Africa NRIs celebrated the Janmashtami festival with great enthusiasm

JOHANESBURG, September 7 2004

Hindus in South Africa celebrated the Janmashtami festival with great enthusiasm, with young men forming human pyramids to break clay pots suspended in the air in a bid to recreate the pranks of lord Krishna.

The festival, which marks the birthday of Krishna, saw temples all over the country launching celebrations from Sunday so that devotees who fail to get time off on the festival day, on Tuesday, could participate.

At the Rameshwar Mandir at Lenasia, the huge Indian township south of here, hundreds of mainly Gujarati devotees turned up to share in the fun as two groups of young people competed to be the first to reach a clay pot filled with buttermilk suspended six metres above ground.

Excited members of the Lenasia Yuvak Mandal and the Johannesburg Yuvak Mandal undertook a short march on Sunday while chanting prayers before beginning the 'matki phor' (breaking the clay pot) competition at the temple.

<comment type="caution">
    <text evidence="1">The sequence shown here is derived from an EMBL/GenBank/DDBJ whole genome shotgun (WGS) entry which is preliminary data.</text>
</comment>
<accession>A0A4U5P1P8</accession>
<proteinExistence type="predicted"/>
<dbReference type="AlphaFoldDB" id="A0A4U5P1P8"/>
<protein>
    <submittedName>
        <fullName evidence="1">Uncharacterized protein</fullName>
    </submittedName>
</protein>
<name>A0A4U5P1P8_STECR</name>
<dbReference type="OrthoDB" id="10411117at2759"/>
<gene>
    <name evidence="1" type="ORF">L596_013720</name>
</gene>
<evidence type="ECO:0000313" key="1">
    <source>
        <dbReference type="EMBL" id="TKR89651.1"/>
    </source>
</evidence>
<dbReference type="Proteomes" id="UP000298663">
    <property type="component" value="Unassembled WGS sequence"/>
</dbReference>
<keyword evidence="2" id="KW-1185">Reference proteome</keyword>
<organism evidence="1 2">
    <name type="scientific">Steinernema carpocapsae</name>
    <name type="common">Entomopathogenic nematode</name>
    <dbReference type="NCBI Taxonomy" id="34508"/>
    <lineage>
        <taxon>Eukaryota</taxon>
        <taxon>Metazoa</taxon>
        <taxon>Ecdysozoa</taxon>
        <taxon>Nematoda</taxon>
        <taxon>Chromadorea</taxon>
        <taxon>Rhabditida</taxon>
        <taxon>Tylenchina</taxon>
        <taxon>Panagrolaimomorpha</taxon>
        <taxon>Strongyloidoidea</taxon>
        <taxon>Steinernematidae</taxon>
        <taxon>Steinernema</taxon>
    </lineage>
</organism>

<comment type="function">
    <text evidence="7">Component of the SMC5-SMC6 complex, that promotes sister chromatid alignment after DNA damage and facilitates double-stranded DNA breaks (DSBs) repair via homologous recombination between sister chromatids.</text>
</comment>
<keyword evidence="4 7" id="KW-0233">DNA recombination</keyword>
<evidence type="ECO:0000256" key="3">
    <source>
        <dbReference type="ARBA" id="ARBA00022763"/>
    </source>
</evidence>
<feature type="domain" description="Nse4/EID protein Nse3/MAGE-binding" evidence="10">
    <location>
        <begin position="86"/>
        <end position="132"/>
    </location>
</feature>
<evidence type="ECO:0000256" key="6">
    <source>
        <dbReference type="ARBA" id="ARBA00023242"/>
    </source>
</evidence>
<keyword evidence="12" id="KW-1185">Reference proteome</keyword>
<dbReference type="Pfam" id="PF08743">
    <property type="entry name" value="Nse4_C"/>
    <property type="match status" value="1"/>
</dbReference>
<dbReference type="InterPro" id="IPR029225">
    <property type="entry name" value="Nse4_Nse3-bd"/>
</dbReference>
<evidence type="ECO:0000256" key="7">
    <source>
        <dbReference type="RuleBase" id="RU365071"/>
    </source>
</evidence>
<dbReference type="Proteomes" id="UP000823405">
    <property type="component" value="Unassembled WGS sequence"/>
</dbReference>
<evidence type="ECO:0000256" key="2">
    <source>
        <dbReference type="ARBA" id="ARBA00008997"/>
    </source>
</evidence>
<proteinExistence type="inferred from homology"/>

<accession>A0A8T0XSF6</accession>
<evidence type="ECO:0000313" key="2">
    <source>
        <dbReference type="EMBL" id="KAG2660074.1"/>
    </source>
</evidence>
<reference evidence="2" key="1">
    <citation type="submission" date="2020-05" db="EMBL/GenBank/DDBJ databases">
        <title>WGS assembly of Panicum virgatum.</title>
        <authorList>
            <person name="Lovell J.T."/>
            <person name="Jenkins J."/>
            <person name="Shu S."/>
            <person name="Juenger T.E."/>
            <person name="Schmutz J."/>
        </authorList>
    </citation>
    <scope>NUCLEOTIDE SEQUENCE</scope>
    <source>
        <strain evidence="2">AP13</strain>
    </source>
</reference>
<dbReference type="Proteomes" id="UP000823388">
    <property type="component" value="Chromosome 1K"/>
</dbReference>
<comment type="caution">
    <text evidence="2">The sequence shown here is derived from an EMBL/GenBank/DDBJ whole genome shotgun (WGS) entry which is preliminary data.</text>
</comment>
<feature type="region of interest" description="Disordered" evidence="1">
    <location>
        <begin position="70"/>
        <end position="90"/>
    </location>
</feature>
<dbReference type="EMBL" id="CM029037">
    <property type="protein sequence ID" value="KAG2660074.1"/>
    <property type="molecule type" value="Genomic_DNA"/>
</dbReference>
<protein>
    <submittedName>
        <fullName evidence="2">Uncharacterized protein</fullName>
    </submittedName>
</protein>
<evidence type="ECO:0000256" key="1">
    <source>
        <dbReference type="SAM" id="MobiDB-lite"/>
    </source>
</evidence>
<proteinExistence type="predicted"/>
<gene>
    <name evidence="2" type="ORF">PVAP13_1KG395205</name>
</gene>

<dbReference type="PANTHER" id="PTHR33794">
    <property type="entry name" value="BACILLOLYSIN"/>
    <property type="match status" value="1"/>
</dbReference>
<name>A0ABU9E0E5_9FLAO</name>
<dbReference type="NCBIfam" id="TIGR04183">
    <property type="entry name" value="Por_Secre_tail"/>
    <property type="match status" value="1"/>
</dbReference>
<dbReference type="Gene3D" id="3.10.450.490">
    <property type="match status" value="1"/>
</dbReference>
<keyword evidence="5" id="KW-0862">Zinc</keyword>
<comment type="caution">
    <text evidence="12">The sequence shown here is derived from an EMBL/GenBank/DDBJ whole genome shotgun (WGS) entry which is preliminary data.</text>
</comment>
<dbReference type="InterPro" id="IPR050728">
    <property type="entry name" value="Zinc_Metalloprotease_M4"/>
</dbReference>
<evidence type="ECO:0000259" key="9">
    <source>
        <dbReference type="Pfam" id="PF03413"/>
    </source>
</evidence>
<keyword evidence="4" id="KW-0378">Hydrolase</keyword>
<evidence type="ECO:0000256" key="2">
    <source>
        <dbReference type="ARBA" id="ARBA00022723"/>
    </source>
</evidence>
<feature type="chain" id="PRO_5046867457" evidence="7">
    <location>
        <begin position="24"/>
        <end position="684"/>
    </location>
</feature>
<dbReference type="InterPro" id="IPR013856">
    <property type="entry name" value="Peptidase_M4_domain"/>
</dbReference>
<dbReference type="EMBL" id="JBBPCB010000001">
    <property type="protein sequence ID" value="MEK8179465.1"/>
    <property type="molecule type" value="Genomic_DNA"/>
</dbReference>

The objective was to see which group could build the fastest human pyramid to reach the clay pot and smash it so that the buttermilk it contained would spill over them.

According to Hindu lore, Krishna was fond of buttermilk, and as a child would stand on his friends' shoulders to reach for the butter and curd-filled pots hanging from the ceiling.

The 'matki phor' competition was introduced to the temple in Lenasia four years ago when Girishbhai Shukla of India took over as the resident priest of Rameshwar Mandir.

At Sunday's competition, the Lenasia Yuvak Mandal failed to retain their title as champions for three consecutive years when the Johannesburg Yuvak Mandal team smashed the pot in less than two minutes.

"We used a strategy of unity and teamwork to do it!" said an elated Premal Nagardas of Mayfair West, who was selected from among the 11 members of the team to be at the top of the pyramid.

Earlier in the day, the Lenasia Yuvak Mandal hosted the Krishna Chalisa at the Laxmi Narayan Temple with seven bhajan (religious hymn) groups participating in a six-hour non-stop recital session.

The biggest celebration in the country took place at the Sri Radhanath Temple of Understanding in Chatsworth, south of Durban, where South African Indian singers and dancers performed for three days. Religious leaders delivered discourses.

At midnight on Monday, the deity of Lord Krishna was ceremoniously bathed, and 108 different vegetarian dishes were offered.